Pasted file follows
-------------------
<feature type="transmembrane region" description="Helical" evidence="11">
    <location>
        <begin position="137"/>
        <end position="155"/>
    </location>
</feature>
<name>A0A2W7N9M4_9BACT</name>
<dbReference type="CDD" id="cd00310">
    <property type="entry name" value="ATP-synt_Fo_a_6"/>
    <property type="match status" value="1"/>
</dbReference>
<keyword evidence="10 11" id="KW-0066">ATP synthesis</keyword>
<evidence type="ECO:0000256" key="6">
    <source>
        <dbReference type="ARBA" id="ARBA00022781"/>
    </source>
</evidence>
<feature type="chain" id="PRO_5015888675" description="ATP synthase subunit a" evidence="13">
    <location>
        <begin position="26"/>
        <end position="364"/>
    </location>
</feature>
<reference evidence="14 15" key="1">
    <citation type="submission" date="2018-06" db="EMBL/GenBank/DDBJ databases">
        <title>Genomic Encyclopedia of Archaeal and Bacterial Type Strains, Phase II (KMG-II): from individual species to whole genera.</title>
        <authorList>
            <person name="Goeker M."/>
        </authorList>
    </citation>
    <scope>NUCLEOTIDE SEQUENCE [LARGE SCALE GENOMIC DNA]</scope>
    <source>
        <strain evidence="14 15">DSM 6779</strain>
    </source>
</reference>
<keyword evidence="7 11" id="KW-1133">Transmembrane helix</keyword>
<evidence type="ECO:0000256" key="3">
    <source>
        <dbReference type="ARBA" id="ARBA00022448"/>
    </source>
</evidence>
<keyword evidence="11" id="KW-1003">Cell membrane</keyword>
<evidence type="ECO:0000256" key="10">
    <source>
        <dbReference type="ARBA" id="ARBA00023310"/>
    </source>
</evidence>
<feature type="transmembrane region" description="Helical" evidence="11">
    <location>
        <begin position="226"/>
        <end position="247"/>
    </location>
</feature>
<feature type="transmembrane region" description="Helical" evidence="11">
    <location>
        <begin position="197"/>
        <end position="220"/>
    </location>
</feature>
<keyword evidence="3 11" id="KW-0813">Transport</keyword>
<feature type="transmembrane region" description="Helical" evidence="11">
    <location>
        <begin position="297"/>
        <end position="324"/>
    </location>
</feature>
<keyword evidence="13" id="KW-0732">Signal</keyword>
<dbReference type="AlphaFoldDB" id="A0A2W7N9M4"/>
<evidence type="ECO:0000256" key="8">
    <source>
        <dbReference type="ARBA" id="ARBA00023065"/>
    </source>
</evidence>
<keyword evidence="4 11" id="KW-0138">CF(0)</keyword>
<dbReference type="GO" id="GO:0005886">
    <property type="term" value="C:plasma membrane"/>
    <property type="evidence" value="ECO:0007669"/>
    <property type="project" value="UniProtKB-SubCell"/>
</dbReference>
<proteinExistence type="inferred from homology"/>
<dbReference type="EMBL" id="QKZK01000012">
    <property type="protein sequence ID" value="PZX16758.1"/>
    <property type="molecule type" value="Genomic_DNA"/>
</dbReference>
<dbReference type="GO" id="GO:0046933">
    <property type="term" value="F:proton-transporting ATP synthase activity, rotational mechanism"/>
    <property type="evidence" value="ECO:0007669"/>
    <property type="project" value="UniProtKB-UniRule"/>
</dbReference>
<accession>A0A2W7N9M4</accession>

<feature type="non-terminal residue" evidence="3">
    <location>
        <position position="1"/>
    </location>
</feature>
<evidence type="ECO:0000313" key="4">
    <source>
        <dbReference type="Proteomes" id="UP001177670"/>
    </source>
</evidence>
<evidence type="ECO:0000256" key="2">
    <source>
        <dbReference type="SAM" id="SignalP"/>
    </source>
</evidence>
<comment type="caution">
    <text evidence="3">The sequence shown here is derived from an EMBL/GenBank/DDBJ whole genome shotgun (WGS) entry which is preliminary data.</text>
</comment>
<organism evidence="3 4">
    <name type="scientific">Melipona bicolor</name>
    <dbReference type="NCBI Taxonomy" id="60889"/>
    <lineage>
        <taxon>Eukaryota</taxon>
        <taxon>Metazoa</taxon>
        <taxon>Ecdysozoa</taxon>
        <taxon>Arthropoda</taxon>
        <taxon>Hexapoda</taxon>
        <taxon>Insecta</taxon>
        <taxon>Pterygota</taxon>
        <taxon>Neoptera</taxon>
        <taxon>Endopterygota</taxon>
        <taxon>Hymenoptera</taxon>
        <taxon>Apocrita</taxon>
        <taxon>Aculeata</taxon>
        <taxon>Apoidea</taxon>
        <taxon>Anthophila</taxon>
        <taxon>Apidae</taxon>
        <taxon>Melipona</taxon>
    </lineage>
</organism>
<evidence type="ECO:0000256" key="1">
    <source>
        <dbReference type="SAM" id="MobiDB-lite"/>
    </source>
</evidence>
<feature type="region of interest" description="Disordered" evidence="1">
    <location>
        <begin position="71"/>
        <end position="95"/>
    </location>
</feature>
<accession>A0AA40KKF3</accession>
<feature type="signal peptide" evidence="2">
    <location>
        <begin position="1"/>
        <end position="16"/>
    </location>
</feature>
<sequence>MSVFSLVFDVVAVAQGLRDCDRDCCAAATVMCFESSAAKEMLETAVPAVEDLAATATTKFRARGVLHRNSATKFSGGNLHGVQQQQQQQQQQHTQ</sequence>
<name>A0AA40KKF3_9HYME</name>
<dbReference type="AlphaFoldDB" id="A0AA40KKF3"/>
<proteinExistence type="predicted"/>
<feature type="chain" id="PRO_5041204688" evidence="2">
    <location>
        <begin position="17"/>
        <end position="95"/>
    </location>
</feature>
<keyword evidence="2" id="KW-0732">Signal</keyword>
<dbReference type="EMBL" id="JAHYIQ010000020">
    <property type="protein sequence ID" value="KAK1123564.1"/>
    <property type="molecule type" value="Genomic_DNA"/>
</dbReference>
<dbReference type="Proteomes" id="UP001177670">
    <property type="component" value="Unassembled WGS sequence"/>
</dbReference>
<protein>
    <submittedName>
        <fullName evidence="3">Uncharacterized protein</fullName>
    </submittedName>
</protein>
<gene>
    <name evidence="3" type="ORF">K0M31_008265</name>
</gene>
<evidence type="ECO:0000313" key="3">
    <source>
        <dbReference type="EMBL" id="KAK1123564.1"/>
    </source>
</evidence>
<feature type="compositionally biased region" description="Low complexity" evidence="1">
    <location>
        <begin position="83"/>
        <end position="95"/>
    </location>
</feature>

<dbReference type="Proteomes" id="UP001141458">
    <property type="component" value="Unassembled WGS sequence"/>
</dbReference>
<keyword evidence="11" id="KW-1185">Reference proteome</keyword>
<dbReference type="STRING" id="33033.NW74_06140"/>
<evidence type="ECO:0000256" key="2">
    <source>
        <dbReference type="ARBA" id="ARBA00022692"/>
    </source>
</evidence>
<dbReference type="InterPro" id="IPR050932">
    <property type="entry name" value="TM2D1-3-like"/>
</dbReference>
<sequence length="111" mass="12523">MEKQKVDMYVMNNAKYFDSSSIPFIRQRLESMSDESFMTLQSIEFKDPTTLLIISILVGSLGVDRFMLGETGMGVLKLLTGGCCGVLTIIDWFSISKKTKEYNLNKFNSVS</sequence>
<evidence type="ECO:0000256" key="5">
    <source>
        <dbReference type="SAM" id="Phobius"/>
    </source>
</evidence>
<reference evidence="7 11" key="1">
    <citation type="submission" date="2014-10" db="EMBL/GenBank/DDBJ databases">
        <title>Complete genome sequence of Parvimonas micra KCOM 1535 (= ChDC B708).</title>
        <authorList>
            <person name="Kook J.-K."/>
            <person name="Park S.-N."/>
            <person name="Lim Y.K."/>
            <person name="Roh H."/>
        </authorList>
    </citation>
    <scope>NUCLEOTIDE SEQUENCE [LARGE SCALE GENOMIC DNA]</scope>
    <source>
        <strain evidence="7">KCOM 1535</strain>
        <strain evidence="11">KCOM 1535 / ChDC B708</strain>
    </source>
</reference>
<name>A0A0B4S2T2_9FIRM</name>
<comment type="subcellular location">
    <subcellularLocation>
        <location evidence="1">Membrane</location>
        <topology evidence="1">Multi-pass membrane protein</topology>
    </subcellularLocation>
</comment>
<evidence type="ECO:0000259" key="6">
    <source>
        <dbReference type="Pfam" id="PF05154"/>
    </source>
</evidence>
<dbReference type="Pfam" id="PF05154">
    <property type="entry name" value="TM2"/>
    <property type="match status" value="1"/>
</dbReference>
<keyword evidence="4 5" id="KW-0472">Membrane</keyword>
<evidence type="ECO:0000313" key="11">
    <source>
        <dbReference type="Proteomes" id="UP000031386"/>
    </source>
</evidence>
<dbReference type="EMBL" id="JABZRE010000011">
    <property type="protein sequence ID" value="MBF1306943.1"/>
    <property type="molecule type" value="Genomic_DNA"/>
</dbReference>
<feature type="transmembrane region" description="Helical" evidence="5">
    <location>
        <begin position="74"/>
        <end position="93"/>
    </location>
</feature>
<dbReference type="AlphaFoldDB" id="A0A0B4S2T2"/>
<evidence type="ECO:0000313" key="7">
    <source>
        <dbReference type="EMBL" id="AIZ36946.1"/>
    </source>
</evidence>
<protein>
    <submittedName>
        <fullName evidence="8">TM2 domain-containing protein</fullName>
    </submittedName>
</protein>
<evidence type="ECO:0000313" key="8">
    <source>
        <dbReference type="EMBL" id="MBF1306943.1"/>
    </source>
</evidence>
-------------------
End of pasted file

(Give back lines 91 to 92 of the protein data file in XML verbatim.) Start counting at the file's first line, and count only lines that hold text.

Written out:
<feature type="non-terminal residue" evidence="3">
    <location>